Computer-aided recognition of facial attributes for fetal alcohol spectrum disorders

Matthew Valentine, Dustin C.J. Bihm, Lior Wolf, H. Eugene Hoyme, Philip A. May, David Buckley, Wendy Kalberg, Omar A. Abdul-Rahman

Research output: Contribution to journalArticlepeer-review

46 Scopus citations


OBJECTIVES: To compare the detection of facial attributes by computer-based facial recognition software of 2-D images against standard, manual examination in fetal alcohol spectrum disorders (FASD). METHODS: Participants were gathered from the Fetal Alcohol Syndrome Epidemiology Research database. Standard frontal and oblique photographs of children were obtained during a manual, in-person dysmorphology assessment. Images were submitted for facial analysis conducted by the facial dysmorphology novel analysis technology (an automated system), which assesses ratios of measurements between various facial landmarks to determine the presence of dysmorphic features. Manual blinded dysmorphology assessments were compared with those obtained via the computer-aided system. RESULTS: Areas under the curve values for individual receiver-operating characteristic curves revealed the computer-aided system (0.88 ± 0.02) to be comparable to the manual method (0.86 ± 0.03) in detecting patients with FASD. Interestingly, cases of alcohol-related neurodevelopmental disorder (ARND) were identified more efficiently by the computeraided system (0.84 ± 0.07) in comparison to the manual method (0.74 ± 0.04). A facial gestalt analysis of patients with ARND also identified more generalized facial findings compared to the cardinal facial features seen in more severe forms of FASD. CONCLUSIONS: We found there was an increased diagnostic accuracy for ARND via our computer-aided method. As this category has been historically difficult to diagnose, we believe our experiment demonstrates that facial dysmorphology novel analysis technology can potentially improve ARND diagnosis by introducing a standardized metric for recognizing FASD-associated facial anomalies. Earlier recognition of these patients will lead to earlier intervention with improved patient outcomes.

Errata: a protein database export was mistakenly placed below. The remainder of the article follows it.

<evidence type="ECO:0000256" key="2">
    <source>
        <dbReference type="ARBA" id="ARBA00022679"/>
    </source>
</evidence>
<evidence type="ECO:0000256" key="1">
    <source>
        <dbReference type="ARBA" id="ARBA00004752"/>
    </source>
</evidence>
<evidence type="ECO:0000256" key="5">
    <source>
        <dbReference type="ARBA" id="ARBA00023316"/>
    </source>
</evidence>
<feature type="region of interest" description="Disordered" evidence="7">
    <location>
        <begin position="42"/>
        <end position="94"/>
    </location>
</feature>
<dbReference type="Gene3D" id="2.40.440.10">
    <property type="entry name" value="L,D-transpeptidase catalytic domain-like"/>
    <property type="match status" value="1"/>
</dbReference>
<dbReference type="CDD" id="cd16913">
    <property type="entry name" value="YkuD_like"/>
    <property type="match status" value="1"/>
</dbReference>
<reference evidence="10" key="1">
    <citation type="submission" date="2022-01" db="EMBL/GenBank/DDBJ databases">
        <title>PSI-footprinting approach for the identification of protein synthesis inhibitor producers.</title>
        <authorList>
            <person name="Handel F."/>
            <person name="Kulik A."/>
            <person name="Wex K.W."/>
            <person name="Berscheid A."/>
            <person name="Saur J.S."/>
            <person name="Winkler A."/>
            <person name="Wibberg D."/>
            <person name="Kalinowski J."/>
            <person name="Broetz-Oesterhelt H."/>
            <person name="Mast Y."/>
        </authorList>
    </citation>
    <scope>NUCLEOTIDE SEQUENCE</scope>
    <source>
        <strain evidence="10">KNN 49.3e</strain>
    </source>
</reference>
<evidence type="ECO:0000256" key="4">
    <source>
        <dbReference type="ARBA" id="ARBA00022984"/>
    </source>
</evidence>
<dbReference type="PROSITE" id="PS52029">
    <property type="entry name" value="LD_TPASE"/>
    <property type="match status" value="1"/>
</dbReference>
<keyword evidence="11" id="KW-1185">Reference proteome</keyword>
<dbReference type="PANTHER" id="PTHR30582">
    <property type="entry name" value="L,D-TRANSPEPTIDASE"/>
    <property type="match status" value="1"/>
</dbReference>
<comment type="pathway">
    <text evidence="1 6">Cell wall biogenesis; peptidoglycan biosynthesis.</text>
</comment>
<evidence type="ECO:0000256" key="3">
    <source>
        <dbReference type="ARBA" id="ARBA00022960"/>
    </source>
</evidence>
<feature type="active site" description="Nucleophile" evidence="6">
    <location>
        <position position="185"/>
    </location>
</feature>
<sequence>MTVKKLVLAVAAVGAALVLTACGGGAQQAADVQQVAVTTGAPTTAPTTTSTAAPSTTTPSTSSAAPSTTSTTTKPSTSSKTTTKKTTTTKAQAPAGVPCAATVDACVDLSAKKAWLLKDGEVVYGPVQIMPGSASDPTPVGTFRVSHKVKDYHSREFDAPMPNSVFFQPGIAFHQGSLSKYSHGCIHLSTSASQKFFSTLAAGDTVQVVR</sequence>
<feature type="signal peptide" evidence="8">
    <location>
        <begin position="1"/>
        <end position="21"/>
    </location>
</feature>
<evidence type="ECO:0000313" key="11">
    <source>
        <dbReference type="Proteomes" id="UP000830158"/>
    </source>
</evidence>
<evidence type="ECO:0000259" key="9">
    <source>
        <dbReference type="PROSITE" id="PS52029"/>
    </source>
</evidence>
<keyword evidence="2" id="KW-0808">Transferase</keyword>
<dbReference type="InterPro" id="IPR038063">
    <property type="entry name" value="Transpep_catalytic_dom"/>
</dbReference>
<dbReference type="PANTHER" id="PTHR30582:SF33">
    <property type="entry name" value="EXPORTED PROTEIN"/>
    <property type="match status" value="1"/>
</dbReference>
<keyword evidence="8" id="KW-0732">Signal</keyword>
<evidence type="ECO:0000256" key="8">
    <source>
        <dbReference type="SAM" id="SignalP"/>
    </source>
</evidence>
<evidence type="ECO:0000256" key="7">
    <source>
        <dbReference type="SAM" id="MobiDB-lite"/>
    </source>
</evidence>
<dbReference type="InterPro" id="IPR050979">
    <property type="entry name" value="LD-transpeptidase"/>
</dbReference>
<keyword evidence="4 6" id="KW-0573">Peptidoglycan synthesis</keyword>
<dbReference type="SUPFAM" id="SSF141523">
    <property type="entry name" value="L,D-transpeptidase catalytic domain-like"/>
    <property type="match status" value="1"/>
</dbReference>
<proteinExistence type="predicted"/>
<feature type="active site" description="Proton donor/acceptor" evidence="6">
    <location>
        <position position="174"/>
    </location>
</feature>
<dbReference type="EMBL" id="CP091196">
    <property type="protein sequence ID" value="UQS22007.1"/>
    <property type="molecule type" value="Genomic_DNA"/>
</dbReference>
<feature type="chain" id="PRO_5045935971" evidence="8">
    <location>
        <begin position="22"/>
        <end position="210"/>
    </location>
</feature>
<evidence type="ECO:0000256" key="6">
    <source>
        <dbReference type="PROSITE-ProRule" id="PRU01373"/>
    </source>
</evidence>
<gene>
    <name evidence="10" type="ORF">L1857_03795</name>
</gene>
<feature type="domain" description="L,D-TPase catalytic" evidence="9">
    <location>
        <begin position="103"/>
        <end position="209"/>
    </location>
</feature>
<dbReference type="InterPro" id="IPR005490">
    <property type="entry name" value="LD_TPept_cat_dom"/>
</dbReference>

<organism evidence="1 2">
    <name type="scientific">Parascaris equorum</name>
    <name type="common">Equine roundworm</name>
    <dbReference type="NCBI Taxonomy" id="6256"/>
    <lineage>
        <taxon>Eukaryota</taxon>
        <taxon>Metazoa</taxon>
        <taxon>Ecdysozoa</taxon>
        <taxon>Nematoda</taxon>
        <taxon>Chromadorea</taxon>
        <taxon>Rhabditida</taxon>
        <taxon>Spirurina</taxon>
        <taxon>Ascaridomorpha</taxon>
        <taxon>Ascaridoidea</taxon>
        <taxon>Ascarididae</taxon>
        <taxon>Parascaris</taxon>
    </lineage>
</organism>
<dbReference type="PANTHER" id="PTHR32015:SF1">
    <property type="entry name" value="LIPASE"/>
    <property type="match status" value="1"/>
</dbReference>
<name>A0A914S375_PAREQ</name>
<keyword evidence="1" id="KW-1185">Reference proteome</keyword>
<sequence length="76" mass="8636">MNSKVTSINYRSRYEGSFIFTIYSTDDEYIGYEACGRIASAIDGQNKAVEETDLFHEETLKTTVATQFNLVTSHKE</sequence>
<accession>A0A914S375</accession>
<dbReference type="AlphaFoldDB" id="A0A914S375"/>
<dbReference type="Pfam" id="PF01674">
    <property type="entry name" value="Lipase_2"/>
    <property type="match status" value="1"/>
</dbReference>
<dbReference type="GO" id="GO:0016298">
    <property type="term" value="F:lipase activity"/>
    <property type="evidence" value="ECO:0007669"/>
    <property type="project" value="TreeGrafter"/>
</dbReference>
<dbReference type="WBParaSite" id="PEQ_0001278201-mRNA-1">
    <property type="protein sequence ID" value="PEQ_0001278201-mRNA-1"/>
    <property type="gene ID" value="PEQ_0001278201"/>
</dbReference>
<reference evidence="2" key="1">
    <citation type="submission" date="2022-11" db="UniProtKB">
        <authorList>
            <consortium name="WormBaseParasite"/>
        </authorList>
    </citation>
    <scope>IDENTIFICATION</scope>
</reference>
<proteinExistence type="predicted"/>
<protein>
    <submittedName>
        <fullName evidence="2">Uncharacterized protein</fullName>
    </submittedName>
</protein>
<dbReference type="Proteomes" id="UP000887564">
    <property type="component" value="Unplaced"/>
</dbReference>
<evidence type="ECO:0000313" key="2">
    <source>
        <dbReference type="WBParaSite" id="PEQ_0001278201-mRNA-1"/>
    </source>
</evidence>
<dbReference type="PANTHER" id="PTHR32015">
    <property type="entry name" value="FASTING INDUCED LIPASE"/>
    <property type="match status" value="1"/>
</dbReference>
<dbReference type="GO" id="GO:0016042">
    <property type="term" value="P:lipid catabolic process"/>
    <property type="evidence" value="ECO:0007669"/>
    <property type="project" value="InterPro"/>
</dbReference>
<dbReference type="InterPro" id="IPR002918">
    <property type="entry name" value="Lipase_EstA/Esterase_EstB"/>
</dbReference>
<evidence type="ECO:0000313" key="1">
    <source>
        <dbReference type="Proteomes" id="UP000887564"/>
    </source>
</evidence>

Original languageEnglish (US)
Article numbere20162028
Issue number6
StatePublished - Dec 2017

ASJC Scopus subject areas

  • Pediatrics, Perinatology, and Child Health


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